Synopsis: Set in 1973 on an uninhabited island off the Cornish coast, a wildlife volunteer’s daily observations of a rare flower turn into a metaphysical journey that forces her, as well as the viewer, to question what is real and what is a nightmare.
Stars: Mary Woodvine, Edward Rowe, Flo Crowe, John Woodvine
Director: Mark Jenkin
Running Length: 91 minutes
TMMM Score: (7/10)
Review: Read too much about a film beforehand, and you’ll likely form an unconscious opinion about it before seeing one frame. As much as we may try to remain objective, it’s challenging to put preconceived notions out of our heads, and it’s one of a number of reasons I’ve been working hard to go into as many movies as blind as possible. This leads to a full disclosure I’ll share with you now. A friend had told me about Enys Men before it came my way, and, the filmmaker being new to me, I did a little more digging under the surface of it beforehand than I had intended. This wound up getting me into the mindset that this extremely indie folk horror from the United Kingdom would be a much more difficult experience than it was.
In his 2019 debut film Bait, director Mark Jenkin used a hand-operated camera for his shot on 16mm feature that was set off an island in Cornwall. The story’s gritty realism and the film’s washed-out visuals singled to the community that Jenkin was a filmmaker to watch. He’s back with another 16mm-shot tale set on the Cornish coastline, but this time it’s a far less accessible yarn that requires the audience to do much of the heavy lifting. What appears impenetrable, though, is slowly revealed to have purpose and form as a reward to those who take the time to put Jenkin’s many snarled puzzle pieces together.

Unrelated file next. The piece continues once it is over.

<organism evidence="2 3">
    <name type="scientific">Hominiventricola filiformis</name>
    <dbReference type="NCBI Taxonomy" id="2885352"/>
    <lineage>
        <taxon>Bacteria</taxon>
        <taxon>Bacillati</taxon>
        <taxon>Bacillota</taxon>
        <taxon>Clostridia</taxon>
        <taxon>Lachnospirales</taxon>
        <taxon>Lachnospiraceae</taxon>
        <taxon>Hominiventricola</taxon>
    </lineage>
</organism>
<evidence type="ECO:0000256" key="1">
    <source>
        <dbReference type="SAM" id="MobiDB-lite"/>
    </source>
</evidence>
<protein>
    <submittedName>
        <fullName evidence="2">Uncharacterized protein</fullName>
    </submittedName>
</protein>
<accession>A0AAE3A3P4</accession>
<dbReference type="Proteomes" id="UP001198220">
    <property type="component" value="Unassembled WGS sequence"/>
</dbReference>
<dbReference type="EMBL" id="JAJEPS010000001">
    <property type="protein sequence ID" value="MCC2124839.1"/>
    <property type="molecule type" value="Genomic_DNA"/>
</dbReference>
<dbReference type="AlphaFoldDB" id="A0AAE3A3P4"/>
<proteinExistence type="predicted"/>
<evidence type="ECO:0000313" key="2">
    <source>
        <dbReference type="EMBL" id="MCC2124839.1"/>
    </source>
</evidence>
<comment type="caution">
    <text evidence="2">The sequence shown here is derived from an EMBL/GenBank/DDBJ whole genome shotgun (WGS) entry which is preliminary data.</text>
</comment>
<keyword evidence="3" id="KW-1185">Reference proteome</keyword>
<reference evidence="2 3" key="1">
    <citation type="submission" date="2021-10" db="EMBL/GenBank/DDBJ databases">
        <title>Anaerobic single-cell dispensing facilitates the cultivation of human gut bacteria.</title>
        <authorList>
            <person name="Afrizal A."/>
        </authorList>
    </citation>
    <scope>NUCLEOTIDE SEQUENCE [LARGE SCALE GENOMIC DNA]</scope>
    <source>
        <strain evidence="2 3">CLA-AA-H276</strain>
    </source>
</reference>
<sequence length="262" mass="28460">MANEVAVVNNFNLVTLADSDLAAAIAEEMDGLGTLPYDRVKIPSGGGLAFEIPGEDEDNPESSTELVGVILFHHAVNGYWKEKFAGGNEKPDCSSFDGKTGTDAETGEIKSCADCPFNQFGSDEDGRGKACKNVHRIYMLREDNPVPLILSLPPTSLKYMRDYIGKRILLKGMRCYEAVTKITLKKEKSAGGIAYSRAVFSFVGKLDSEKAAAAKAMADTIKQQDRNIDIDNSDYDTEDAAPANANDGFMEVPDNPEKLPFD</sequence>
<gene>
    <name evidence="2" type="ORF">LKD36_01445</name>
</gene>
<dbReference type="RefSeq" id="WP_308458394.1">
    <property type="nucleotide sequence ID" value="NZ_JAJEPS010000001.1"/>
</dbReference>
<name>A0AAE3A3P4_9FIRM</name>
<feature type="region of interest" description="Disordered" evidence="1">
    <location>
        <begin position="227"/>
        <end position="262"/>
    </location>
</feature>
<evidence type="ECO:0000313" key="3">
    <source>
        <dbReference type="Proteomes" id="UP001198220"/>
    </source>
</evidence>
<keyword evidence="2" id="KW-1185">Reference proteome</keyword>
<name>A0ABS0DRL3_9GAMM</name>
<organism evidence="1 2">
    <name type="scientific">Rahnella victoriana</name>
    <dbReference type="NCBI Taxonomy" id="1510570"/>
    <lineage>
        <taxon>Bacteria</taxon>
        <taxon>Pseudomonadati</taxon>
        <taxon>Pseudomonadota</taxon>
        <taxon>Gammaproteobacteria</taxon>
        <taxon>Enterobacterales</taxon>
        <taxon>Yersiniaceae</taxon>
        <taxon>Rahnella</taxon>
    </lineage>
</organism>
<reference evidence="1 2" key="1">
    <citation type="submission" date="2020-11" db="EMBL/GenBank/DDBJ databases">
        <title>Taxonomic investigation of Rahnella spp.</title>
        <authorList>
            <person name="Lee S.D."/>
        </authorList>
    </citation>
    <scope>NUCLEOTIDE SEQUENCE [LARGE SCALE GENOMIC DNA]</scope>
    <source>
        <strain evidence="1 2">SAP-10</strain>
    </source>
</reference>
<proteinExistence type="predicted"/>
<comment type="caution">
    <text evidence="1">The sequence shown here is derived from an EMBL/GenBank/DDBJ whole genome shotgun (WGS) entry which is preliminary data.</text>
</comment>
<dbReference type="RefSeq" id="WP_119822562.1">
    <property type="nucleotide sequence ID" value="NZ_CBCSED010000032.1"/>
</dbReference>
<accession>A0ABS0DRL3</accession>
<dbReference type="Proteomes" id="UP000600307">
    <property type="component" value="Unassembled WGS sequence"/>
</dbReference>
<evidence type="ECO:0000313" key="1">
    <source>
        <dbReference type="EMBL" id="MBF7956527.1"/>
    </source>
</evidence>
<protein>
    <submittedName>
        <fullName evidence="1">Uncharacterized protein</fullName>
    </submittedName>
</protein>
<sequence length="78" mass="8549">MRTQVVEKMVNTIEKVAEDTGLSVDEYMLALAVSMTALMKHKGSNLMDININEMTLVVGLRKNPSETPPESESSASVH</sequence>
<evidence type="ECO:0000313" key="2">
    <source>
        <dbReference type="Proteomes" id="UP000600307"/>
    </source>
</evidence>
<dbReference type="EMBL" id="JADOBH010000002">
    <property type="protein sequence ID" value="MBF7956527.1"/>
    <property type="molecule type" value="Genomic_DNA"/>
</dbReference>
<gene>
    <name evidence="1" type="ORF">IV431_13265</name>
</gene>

Following a woman identified in the end credits as The Volunteer (Mary Woodvine) through a daily routine of tasks on the tiny island centered on an essential piece of its flora, the repetition is about to become numbing when a variation is introduced that changes the experience from the viewer and The Volunteer. This change in order has a trickle-down effect that seems to awaken parts of the island long dormant, hinting at a deadly history time had nearly washed away. While The Volunteer attempts to right her system of habit and a psyche becoming untenable, we witness some horrors brought forth to… I’m not sure. Stop her? Help her? Comfort her? It can be hard to tell in various passages. Still, Jenkin has an evident talent for creating a sense of foreboding that may (or may not) come. The eventual uneasiness with her solitude becomes claustrophobic, even with an entire island at her disposal.
Using an older hand-held camera and the smaller frame film stock creates a surprisingly dazzling look for Enys Men. Yes, it’s not HDR friendly with everything smooth and clean, but I loved that Jenkin’s film felt like you just found it lying in a box in your attic and are watching it for the first time in fifty years. He’s cast the film exceptionally well, too, with Woodvine being nigh-perfect as The Volunteer. His camera loves her leathery, weather-worn face and piercing eyes, and they’ll likely haunt you long after the film has concluded.
Enys Men (Cornish for ‘Stone Island’ and pronounced ‘Ennis Main,’ even pronouncing the title is a mind-swirl) will not be for everyone. It’s a particular type of film that hovers between experimental, arthouse, and faux nature documentaries. It most definitely isn’t easy to recommend to just anyone. For the right people, risk-takers up for something different without needing to ask many questions when the lights come up, this could be a stunning discovery.